There is something magical about crispy, beer-battered flakey fish topped with a delicious seaweed salad wrapped in a warm tortilla,” says Jessy Ryan, “co-flounder” of FreshCatch, one of the Bay Area’s forward-thinking community-supported fishery companies. FreshCatch operates as a collective of single-vessel businesses that fish along the West Coast with a vision of making sustainability profitable.
“For years we have been forced to choose between fishing for profit or fishing for our future,” says Ryan. “FreshCatch is our answer to fishing for the future.”
Here’s the company’s popular fish taco recipe, which is much in demand when they are delivering rockfish, halibut, lingcod, or other white-flesh fish. If you want to try your own skinning and deboning, visit tryfreshcatch.com for instructions.
Cooked for You and Served with a Brew
Join FreshCatch on the 4th Friday of each month from 4 to 9pm when they showcase the week’s catch cooked up into fish tacos, fish & chips, and other tasty items at Temescal Brewing, 4115 Telegraph Avenue in Oakland. tryfreshcatch.com
FreshCatch Fish Tacos#
For the beer-battered fish:
2 pounds skin-off, boneless fillets (rockfish, halibut, lingcod, or other white-flesh fish)
Vegetable oil for frying (FreshCatch likes to use corn or rice oil)
½ cup all-purpose flour
¼ cup rice flour
¼ cup cornstarch
1 teaspoon baking powder (helps get a nice golden color on the batter)
½ teaspoon kosher salt
2 tablespoons Old Bay Seasoning
1 cup ice-cold beer (FreshCatch likes using Dreamer Pils from Temescal Brewing.)
Tortillas, flour or corn
Seaweed Slaw (recipe below)
If you want to go the healthy route, simply season fresh fish with Old Bay and salt and sauté or bake at 375° for 10–15 minutes.
Otherwise, to batter-fry, pour enough vegetable oil into a pot so that you will be able to completely submerge your fish in the oil, but be sure there is enough room in the pot (at least 3 inches) above the oil to prevent a boil over. Heat on medium-high to 325°. If the oil is smoking, it’s too hot!
Meanwhile, in a large bowl, whisk together all the dry ingredients until they are completely combined. Whisk in the ice-cold beer, beating until you have a smooth batter of a consistency that just barely clings to your whisk. Pat dry your fillets, then dredge in the batter, holding the battered fish above the bowl for a few seconds to let the excess batter drip off.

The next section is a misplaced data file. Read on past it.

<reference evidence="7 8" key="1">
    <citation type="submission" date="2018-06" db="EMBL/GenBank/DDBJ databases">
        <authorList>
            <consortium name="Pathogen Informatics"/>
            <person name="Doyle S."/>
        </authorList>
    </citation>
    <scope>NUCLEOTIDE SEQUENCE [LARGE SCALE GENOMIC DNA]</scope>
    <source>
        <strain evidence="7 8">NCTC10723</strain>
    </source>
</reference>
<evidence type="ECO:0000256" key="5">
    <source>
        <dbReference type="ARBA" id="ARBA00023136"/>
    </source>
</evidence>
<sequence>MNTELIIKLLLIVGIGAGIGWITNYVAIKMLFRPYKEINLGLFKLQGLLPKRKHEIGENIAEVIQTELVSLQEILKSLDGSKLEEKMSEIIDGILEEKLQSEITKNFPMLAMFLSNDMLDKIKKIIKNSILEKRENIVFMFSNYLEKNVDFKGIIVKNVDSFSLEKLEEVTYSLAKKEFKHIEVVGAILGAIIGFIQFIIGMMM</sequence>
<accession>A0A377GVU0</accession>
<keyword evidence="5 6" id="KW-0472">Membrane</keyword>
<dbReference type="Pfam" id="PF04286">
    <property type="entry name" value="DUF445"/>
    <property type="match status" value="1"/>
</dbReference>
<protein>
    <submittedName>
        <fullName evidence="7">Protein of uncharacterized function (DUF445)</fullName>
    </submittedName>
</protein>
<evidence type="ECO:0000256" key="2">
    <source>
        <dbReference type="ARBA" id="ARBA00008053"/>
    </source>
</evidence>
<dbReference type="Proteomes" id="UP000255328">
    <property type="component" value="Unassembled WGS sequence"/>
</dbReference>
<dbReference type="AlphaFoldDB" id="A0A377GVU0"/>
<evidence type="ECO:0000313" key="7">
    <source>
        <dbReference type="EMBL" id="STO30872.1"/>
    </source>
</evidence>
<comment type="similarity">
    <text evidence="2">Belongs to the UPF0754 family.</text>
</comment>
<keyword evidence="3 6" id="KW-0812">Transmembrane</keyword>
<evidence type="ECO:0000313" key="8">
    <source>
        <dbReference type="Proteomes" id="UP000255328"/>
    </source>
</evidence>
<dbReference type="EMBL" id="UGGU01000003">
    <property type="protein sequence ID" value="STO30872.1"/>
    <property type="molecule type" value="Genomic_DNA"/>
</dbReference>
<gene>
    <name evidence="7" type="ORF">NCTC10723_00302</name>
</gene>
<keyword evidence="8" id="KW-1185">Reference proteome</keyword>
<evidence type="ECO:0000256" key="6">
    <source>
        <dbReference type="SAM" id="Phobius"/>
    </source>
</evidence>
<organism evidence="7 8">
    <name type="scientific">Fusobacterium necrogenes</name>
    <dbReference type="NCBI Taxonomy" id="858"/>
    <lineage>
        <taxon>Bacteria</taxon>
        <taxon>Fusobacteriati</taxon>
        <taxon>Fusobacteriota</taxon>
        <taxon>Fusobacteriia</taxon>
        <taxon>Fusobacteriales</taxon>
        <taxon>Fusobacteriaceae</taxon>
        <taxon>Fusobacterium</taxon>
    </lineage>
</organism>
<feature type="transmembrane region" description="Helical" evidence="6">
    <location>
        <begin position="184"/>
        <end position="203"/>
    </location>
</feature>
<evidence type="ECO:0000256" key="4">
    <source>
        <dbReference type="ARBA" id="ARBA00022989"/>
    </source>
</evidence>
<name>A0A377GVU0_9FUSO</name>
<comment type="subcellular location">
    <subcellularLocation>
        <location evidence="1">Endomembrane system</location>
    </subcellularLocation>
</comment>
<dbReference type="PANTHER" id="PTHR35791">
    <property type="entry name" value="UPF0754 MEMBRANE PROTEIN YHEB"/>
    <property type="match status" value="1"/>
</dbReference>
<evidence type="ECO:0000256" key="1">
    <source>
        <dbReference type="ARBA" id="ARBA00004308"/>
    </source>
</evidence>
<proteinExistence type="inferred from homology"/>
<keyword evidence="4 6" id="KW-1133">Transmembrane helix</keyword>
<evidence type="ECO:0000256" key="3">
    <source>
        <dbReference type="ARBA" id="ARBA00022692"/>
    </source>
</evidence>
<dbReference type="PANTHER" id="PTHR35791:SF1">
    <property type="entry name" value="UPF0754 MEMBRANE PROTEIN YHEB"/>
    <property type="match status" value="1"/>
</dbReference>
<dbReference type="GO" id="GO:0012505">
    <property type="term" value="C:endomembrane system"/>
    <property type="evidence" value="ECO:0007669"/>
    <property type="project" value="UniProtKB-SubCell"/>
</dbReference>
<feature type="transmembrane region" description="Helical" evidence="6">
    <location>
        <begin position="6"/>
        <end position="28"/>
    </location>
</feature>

Slowly add fillets into the hot oil one at a time. Fry for 2–4 minutes depending on the thickness of the fillets, then flip to make sure that both sides are crisp and golden-brown. Set each fried fillet on a wire rack in a warm place as you fry the rest of the fish.
Warm up the tortillas in a pan on medium heat for about 30 seconds per side. Place crispy fish on a warm tortilla. Top off with a generous serving of SeaSlaw and enjoy!
This recipe comes from Salt Point Seaweed, a three-woman team who work along the California coast to gather and provide local seaweed as a sustainable vegetable choice for a healthy diet. Find them at saltpointseaweed.com
This recipe makes more than enough to top the tacos, so you’ll have a delicious side salad as well.
0.75 ounces dried California Wakame (Alaria marginata)
1 red cabbage, sliced
2 carrots, sliced or julienne
¼ cup chopped scallions
1 tablespoon toasted sesame seeds (optional)
2 tablespoons sunflower seeds or peanuts (optional)
Cilantro to garnish
¼ cup sesame tahini (Miso works nicely if you don’t have tahini.)
2 tablespoons lemon juice
2 tablespoons water
1 tablespoon soy sauce
1 tablespoon rice vinegar
1 teaspoon maple syrup
1 clove garlic, minced
1 teaspoon minced ginger
Soak seaweed in warm water for 5–10 minutes to re-hydrate, then blanch by tossing into boiling water for 10–15 seconds. Rinse in ice bath immediately after removing. Drain wakame and squeeze out excess water. Cut into ¼-inch-wide strips.
Stir together dressing ingredients. Then toss wakame, cabbage, carrots, and scallions with dressing and sprinkle salad with sesame seeds, sunflower seeds, or peanuts as desired. Top with cilantro.